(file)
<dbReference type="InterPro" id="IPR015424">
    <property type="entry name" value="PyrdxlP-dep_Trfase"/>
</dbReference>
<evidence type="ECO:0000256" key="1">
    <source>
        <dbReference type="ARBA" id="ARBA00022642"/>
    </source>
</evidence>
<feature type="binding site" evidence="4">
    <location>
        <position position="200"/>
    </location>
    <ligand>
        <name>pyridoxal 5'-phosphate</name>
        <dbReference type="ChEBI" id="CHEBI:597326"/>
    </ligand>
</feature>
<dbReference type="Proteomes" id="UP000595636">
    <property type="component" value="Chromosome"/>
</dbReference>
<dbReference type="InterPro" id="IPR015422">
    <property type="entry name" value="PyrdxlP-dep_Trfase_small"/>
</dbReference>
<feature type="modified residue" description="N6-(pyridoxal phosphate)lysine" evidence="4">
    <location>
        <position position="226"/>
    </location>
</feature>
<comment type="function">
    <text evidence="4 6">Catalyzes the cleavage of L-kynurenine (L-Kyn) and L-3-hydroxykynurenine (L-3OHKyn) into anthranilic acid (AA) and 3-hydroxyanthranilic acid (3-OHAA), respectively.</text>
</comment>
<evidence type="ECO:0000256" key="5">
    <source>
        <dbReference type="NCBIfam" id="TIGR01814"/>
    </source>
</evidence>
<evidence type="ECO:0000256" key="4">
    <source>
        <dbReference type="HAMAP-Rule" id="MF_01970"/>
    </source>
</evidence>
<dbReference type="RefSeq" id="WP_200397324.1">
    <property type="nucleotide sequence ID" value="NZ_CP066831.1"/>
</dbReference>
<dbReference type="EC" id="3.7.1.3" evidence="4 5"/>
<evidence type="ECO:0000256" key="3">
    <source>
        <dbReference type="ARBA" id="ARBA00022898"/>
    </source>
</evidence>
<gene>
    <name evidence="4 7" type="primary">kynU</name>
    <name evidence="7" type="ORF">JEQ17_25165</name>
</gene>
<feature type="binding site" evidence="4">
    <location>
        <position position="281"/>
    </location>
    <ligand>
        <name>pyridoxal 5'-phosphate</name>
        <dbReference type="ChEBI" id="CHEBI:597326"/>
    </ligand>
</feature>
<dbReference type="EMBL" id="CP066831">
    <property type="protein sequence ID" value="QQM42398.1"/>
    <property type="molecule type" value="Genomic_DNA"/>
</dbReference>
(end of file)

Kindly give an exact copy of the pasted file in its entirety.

<dbReference type="InterPro" id="IPR015424">
    <property type="entry name" value="PyrdxlP-dep_Trfase"/>
</dbReference>
<evidence type="ECO:0000256" key="1">
    <source>
        <dbReference type="ARBA" id="ARBA00022642"/>
    </source>
</evidence>
<feature type="binding site" evidence="4">
    <location>
        <position position="200"/>
    </location>
    <ligand>
        <name>pyridoxal 5'-phosphate</name>
        <dbReference type="ChEBI" id="CHEBI:597326"/>
    </ligand>
</feature>
<dbReference type="Proteomes" id="UP000595636">
    <property type="component" value="Chromosome"/>
</dbReference>
<dbReference type="InterPro" id="IPR015422">
    <property type="entry name" value="PyrdxlP-dep_Trfase_small"/>
</dbReference>
<feature type="modified residue" description="N6-(pyridoxal phosphate)lysine" evidence="4">
    <location>
        <position position="226"/>
    </location>
</feature>
<comment type="function">
    <text evidence="4 6">Catalyzes the cleavage of L-kynurenine (L-Kyn) and L-3-hydroxykynurenine (L-3OHKyn) into anthranilic acid (AA) and 3-hydroxyanthranilic acid (3-OHAA), respectively.</text>
</comment>
<evidence type="ECO:0000256" key="5">
    <source>
        <dbReference type="NCBIfam" id="TIGR01814"/>
    </source>
</evidence>
<evidence type="ECO:0000256" key="4">
    <source>
        <dbReference type="HAMAP-Rule" id="MF_01970"/>
    </source>
</evidence>
<dbReference type="RefSeq" id="WP_200397324.1">
    <property type="nucleotide sequence ID" value="NZ_CP066831.1"/>
</dbReference>
<dbReference type="EC" id="3.7.1.3" evidence="4 5"/>
<evidence type="ECO:0000256" key="3">
    <source>
        <dbReference type="ARBA" id="ARBA00022898"/>
    </source>
</evidence>
<gene>
    <name evidence="4 7" type="primary">kynU</name>
    <name evidence="7" type="ORF">JEQ17_25165</name>
</gene>
<feature type="binding site" evidence="4">
    <location>
        <position position="281"/>
    </location>
    <ligand>
        <name>pyridoxal 5'-phosphate</name>
        <dbReference type="ChEBI" id="CHEBI:597326"/>
    </ligand>
</feature>
<dbReference type="EMBL" id="CP066831">
    <property type="protein sequence ID" value="QQM42398.1"/>
    <property type="molecule type" value="Genomic_DNA"/>
</dbReference>